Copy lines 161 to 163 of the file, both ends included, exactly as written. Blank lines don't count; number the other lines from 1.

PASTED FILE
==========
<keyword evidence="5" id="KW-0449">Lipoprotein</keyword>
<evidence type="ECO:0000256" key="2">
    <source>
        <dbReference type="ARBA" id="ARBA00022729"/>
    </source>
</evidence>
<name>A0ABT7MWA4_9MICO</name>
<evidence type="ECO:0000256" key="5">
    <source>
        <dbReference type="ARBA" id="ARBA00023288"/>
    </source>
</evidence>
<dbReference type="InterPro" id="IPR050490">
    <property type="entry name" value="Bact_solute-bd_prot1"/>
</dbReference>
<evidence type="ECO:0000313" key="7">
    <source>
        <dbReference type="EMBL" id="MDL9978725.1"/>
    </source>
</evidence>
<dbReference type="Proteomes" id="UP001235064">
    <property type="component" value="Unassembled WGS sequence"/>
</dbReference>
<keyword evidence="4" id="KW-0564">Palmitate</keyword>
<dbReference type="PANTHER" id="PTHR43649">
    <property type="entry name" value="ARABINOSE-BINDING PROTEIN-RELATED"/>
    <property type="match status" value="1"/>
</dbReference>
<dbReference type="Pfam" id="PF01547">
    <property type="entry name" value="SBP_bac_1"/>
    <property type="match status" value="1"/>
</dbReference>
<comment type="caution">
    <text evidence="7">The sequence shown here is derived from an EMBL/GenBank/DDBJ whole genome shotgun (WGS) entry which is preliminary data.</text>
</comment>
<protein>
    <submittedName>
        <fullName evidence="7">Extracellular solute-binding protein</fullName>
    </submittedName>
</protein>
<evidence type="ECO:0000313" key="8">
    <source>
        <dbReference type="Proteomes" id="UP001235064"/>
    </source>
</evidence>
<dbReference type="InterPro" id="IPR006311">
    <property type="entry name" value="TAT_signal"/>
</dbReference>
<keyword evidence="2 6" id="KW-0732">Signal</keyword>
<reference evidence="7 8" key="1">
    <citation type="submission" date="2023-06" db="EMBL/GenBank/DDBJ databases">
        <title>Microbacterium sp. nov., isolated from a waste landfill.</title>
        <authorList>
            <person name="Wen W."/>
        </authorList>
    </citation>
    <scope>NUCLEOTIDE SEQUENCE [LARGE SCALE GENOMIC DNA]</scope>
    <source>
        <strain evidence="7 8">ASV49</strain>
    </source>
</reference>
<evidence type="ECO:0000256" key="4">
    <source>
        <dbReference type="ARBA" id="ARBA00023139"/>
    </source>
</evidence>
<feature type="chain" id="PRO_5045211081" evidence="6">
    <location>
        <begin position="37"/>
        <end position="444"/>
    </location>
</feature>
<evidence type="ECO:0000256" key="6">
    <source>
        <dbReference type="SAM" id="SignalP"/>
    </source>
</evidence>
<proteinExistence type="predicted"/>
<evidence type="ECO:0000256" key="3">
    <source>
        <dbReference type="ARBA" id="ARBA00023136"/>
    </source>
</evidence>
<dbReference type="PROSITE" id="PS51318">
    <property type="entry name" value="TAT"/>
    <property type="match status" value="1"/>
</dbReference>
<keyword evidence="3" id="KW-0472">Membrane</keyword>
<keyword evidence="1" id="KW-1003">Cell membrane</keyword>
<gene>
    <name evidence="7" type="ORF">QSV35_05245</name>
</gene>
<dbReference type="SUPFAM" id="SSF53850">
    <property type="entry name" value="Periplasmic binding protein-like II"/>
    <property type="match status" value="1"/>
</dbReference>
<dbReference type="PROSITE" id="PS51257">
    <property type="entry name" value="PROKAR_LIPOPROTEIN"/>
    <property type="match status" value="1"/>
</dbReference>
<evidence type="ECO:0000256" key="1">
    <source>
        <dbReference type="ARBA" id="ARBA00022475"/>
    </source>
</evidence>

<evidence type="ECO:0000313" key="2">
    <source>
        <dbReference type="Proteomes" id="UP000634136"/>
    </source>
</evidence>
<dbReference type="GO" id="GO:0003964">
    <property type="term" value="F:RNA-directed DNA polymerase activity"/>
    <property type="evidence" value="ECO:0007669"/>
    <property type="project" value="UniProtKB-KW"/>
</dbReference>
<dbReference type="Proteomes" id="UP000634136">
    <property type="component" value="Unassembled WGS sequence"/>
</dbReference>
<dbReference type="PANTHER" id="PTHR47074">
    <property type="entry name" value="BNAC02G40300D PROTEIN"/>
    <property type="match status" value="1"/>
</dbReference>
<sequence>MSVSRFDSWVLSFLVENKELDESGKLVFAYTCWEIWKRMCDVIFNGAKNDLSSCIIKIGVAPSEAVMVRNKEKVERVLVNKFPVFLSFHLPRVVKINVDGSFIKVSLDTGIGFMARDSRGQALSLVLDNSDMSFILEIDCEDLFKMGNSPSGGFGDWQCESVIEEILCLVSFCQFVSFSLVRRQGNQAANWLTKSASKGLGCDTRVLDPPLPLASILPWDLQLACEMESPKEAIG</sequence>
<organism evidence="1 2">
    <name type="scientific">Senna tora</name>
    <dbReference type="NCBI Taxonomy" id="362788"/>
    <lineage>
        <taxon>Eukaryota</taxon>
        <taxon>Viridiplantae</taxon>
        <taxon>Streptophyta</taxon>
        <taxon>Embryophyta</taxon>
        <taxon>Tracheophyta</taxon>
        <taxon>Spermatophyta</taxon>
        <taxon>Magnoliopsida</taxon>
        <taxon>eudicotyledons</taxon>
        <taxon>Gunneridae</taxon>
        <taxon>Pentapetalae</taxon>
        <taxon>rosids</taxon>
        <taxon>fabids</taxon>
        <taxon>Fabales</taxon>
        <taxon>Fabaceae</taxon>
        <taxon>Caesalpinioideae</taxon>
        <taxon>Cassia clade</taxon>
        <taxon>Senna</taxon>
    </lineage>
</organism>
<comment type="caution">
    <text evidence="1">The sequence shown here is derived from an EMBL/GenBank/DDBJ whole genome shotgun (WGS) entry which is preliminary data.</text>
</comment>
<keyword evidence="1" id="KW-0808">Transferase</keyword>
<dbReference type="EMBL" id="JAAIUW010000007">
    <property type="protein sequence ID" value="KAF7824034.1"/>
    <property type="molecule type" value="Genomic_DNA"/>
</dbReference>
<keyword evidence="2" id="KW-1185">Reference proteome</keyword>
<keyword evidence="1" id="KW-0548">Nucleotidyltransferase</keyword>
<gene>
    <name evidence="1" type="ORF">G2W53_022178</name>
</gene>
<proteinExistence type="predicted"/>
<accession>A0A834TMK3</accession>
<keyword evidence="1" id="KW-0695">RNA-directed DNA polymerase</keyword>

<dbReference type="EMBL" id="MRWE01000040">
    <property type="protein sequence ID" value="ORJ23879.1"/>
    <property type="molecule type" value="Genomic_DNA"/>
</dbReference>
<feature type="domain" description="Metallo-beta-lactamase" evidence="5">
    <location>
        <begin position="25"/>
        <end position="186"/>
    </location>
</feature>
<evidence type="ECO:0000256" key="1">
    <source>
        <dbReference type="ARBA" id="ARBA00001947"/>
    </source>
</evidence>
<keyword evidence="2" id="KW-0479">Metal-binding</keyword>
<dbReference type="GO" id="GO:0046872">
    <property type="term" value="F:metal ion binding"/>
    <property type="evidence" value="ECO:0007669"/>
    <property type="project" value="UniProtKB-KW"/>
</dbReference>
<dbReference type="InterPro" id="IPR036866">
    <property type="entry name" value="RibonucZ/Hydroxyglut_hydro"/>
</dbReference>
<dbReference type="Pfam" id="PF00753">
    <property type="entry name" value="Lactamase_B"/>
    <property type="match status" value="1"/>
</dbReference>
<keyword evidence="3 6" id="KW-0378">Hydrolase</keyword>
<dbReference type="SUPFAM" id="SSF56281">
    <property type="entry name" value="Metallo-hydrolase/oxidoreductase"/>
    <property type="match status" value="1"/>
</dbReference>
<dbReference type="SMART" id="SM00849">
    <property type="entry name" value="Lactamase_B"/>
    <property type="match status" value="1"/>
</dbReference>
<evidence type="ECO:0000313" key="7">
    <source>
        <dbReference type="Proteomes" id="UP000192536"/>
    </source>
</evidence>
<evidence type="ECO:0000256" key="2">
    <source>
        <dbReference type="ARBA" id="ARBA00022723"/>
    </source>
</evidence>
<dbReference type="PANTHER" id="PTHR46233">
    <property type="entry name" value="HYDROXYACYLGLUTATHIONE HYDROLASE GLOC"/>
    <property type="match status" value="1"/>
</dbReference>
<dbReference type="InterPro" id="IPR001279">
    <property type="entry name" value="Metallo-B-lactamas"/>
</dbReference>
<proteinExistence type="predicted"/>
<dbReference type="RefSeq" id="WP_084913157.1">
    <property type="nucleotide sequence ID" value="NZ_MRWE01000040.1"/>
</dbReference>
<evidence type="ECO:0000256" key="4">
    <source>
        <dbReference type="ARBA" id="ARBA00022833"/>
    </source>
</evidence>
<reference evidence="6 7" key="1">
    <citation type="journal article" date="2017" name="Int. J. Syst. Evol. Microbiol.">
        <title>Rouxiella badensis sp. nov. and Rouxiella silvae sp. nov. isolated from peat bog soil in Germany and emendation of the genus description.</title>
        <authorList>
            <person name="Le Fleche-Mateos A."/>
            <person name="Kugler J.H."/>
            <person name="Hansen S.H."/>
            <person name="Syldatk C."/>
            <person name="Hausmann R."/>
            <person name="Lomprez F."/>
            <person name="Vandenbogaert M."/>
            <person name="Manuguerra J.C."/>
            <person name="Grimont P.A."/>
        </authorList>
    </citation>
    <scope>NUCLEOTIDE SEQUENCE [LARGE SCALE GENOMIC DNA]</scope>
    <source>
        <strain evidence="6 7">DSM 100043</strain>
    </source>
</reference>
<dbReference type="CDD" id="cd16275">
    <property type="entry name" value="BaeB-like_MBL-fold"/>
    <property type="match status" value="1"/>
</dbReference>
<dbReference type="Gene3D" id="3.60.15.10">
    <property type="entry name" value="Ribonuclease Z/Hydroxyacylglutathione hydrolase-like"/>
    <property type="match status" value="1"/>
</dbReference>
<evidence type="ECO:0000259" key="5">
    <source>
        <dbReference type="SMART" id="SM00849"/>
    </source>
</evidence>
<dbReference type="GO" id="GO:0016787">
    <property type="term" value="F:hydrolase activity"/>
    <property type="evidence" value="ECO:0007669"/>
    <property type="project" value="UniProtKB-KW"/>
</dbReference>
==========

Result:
<accession>A0A834TMK3</accession>
<keyword evidence="1" id="KW-0695">RNA-directed DNA polymerase</keyword>

<dbReference type="EMBL" id="MRWE01000040">